Scheduling a workforce can be a challenge for any manager. Scheduling construction crews can be even more problematic.
With the vast number of factors facing a general contractor or foreman, scheduling is often one of the most difficult tasks facing them.
Dealing with delays and scheduling setbacks are a common experience for construction professionals. Not only are they frustrating and costly, they tend to complicate the process of scheduling construction crews.
Top Reasons for Scheduling Delays
The International Journal of Project Management (IJPM) published an article reporting on a survey identifying the most prevalent causes of delays in construction projects with traditional type contracts. An abstract from that article noted,
"Results of the survey indicate that contractors and consultants agreed that owner interference, inadequate contractor experience, financing and payments, labor productivity, slow decision making, improper planning, and subcontractors are among the top ten most important factors."
Along with these can be weather, accidents and labor issues with construction crews.
While many of the causes may be out of the control of the contractor, some of the top reasons can be addressed, such contractor experience, slow decision making and improper planning.
Addressing Construction Workforce Scheduling Issues
According to an article by one construction software firm, a lack of accountability in construction scheduling is one of the most common issues impacting contractors. This is largely due to the practice of project scheduling based on when each element of construction project should be complete.
The weak link in this approach is the concept of "should." Although each element and function should occur and be completed at certain times and intervals, this cannot be guaranteed. One problem lies in how these missed "should" dates are dealt with. Unfortunately, too often the original schedule isn't adjusted and updated with all the details as the project proceeds.
The other problem is the typical approach to planning the schedule. The person or team responsible for making the schedule do not include those overseeing the actual work in creating the schedule. And this can result in a schedule that is too aggressive or unrealistic from the start.
According to the authors of the article mentioned above, effective production planning is the key to scheduling accountability.
"Production planning is the process in which all contractors, subcontractors, and others involved in construction collaborate to create a realistic schedule. Including them in the original scheduling process will help devise a more realistic schedule from the start, and give the people actually doing the work more of a sense of ownership in the project.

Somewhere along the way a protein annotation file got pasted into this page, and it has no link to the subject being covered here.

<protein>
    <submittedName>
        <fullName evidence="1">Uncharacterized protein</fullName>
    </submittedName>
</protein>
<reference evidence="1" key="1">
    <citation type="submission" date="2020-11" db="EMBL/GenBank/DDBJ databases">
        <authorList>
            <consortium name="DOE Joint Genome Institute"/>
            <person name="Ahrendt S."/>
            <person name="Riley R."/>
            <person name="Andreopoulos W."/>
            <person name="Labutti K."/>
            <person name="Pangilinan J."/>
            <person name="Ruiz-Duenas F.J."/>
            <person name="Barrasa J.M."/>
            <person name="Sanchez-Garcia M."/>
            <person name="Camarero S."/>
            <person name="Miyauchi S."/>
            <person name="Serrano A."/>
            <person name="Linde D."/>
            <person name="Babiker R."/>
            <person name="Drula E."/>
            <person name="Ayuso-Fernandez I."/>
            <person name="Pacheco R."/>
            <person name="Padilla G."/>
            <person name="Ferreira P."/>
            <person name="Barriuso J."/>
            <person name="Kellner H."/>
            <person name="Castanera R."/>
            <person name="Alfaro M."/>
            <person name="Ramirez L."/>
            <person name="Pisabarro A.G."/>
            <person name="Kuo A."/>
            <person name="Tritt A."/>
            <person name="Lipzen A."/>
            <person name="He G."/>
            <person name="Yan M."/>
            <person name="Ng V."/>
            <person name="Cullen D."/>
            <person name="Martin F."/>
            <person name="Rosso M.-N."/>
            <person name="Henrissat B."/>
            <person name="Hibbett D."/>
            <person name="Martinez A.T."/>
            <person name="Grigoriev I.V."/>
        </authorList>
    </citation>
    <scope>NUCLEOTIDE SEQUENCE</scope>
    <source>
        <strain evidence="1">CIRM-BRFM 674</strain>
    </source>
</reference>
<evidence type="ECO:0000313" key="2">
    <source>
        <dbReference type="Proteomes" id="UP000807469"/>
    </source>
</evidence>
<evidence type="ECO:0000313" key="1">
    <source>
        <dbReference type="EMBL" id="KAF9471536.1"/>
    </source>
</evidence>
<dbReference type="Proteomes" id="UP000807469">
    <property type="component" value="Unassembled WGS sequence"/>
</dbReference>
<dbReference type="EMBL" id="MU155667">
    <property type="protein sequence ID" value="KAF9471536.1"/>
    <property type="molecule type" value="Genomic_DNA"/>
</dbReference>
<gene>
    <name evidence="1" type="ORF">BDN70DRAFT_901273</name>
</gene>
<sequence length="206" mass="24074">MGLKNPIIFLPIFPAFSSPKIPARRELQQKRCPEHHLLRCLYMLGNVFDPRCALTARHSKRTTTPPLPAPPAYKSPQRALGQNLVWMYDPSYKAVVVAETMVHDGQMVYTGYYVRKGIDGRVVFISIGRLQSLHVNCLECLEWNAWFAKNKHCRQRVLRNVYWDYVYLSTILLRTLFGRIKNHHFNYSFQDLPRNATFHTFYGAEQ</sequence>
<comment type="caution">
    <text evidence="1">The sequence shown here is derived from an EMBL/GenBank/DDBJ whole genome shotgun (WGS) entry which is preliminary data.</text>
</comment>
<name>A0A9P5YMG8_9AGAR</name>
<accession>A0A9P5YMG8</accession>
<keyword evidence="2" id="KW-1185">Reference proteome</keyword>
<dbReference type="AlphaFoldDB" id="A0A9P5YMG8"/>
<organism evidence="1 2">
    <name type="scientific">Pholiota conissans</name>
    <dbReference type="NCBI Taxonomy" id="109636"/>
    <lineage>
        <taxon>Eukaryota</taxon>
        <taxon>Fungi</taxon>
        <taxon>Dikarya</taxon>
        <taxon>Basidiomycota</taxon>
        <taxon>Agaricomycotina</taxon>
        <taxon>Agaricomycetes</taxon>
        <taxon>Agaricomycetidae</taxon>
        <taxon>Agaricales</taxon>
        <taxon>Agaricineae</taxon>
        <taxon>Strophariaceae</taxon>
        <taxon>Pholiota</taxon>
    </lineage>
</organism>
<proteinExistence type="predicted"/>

To further maintain accountability, production planning needs to incorporate the SHOULD CAN WILL DID process. This process clearly states what needs to happen on the project, what tasks are expected from each team member, aligns their tasks with their skillset, and provides an avenue for them to make their updates as they complete their work."
Remembering Certified Payroll Requirements
Another key aspect to scheduling and planning for your firm's construction crews is your construction payroll and prevailing wage reporting. While not every construction project requires a certified payroll, almost any government contract will involve this process and the need for prevailing wage reporting.
In brief, a certified payroll is a construction firm's accounting of all items paid out for work performed on a government client contract. Certified payroll involves maintaining and submitting a detailed report that records all the hours worked by employees, the wages each employee was paid, and the specific jobs the employees performed.
A certified payroll is formatted with a special payroll report that consists of these two pages:
- A Certified Payroll Report: This report contains information on who worked on the job, how much they were paid, the type of work performed, etc.
- A Statement of Compliance: This document requires the original signature of a company official and is signed under penalty of perjury.
The primary purpose of the certified payroll process is providing the contracted government agency with documented oversight. This, in turn, assures that government contractors have paid their employees in accordance with requirements of "prevailing wages,." which are typically the average wages paid for a given job in a particular local area such as a state or county.
The legal basis for the prevailing wage requirement was established with the passing of the Davis-Bacon Act in 1931.
Certified Payroll Process Made Easier
As a contractor, you know that accurate and timely management and compliance are crucial in the construction industry and for their HR professionals. This is especially true for certified payroll and managing this can be challenging.
Fortunately, there are options.
Accuchex is a reputable workforce management services provider and can not only assist you with the burden of your ongoing compliance demands, but can potentially prove to be a more cost-effective solution, as well.
Click the button below to learn what how we can help you certified payroll management best practices. For more immediate information, feel free to call Accuchex Payroll Management Services at 877-422-2824.